Posts Tagged ‘Olives’

A totally easy chicken dish uses ingredients I had on hand...orange juice, green olives, saffron, lemon juice.

This is one of those throw together recipes that turned out surprisingly well. I had a few things on hand: orange juice, lemons, green olives, chicken legs, saffron. The resulting dish wasn’t sweet, despite the orangey base. It was more of a sweet and sour balance.  Served atop fluffy quinoa, and perhaps with a side salad or veg,  this meal satisfies without weighing you down.  In other words, a perfect dish to welcome spring.

This entire meal can make it to the table in about half an hour, not counting the time it takes to marinate. Which, in a pinch, you can skip.

Citrus Chicken With Green Olives and Saffron

Yield: About 4 servings. Recipe can easily be halved or doubled.

  • 1 pound chicken legs or thighs, skin removed
  • Neutral cooking fat of choice (butter, neutral oil, etc)
  • 4 cups orange juice (2 for the marinade, 2 for the sauce)
  • Juice of two lemons lemon (juice of one for the marinade, one for the sauce)
  • 1/2 cup of pitted green olives, cut into chunks and rinsed to remove excess salt
  • 4 cloves of garlic, sliced
  • 2 generous pinches of saffron
  • Salt and pepper
  • Parsley or chives (for garnish, optional)
  • 2 cups of quinoa, and 4 cups of water

1. Marinate chicken in 2 cups of orange juice, the lemon juice, a pinch of salt, and 2 of the garlic cloves. Cover, and refrigerate for at least half an hour, or even up to two days.

2. Remove chicken from marinade. Discard marinade. Heat neutral cooking fat of choice over medium in a large skillet or Dutch oven. Salt and pepper the chicken on both sides. Add to cooking fat (carefully), once cooking fat is hot.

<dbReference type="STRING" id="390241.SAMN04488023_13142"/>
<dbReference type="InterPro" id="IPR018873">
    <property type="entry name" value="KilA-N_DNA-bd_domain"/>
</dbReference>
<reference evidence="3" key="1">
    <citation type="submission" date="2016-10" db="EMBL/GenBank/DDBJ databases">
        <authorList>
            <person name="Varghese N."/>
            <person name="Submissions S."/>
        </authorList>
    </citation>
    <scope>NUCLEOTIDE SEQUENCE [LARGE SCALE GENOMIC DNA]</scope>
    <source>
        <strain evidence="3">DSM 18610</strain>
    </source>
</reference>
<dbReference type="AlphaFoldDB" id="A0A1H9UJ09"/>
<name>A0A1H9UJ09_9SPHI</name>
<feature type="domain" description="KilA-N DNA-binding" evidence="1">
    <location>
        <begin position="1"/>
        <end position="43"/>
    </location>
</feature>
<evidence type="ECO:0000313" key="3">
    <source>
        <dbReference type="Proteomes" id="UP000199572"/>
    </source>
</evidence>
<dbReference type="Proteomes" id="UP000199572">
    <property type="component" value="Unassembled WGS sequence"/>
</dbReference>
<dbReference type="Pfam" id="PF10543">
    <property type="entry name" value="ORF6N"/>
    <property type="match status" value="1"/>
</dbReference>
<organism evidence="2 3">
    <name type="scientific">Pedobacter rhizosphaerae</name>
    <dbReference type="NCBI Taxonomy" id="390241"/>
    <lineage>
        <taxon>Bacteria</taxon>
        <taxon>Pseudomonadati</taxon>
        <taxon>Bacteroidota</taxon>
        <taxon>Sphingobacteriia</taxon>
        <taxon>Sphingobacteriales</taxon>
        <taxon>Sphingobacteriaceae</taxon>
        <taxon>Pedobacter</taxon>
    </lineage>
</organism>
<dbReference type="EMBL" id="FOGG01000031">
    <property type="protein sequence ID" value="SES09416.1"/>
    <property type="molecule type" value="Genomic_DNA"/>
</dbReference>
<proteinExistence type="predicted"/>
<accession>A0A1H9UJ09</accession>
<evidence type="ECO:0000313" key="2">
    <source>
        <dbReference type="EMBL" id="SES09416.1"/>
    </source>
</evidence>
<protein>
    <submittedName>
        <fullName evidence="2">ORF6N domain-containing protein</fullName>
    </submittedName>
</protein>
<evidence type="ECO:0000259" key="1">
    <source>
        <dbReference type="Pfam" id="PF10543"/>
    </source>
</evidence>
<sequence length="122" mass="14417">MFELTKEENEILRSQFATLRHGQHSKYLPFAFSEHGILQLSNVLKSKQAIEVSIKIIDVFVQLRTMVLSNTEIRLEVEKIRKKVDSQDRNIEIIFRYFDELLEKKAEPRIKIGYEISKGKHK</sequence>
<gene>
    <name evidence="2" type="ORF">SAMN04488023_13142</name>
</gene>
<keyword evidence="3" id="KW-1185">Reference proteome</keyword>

3. Allow chicken to cook about three minutes on each side, enough to get a nice brown color.

4. Add 2 cups of orange juice, garlic, olives, juice of the second lemon, and saffron to the pan. Bring to a boil, then lower and cook over a low heat for 20 minutes. (Can cover pan if you wish; the recipe works with pan either covered or uncovered, so don’t stress about that detail).

5. As the chicken cooks, cook quinoa according the package directions. (Usually takes about 25 minutes total).

6. Taste chicken sauce for seasoning. Adjust if needed. If sauce seems too dry, add a bit more water or orange juice to liquify.  Remember, the olives are salty, so you MUST taste the sauce first before adding any salt. My guess is that you won’t need to add any salt.

7. Serve over quinoa, and garnish with green herbs or chives if desired.


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Marinated olives! Easy, quick, and tasty. Photo by Stacey Young.

Once, many moons ago, I didn’t like olives. Yes, I know, hard to believe, right, especially seeing as I pretty much live for them now! I think my dislike stemmed in part from the fact that up until a few years ago, most olives available in the United States were mainly canned or jarred and not so high quality. Too salty, to briney, sometimes too mushy. Plus, it didn’t help that the only olives I’d ever really seen were in martini glasses (chic, but not an everyday drink–at least not for me  😉 ) or embedded in bologna (ick).

A beautiful olive tree. To me, olive trees look like a cross between a shrub and a tree. Either way, they're gorgeous. Photo courtesy of istockphoto.com.

At a long-ago dinner party, though, all of that changed. My friend Amy brought some marinated olives to the gathering, and I decided to take a chance and try them. Boy am I glad I did. They were so fresh, and the herbs (rosemary and parsley, I think) and that extra dousing of olive oil really made their flavors sing.

Look at their silvery leaves! I think those leaves are so beautiful, not to mention the olives themselves.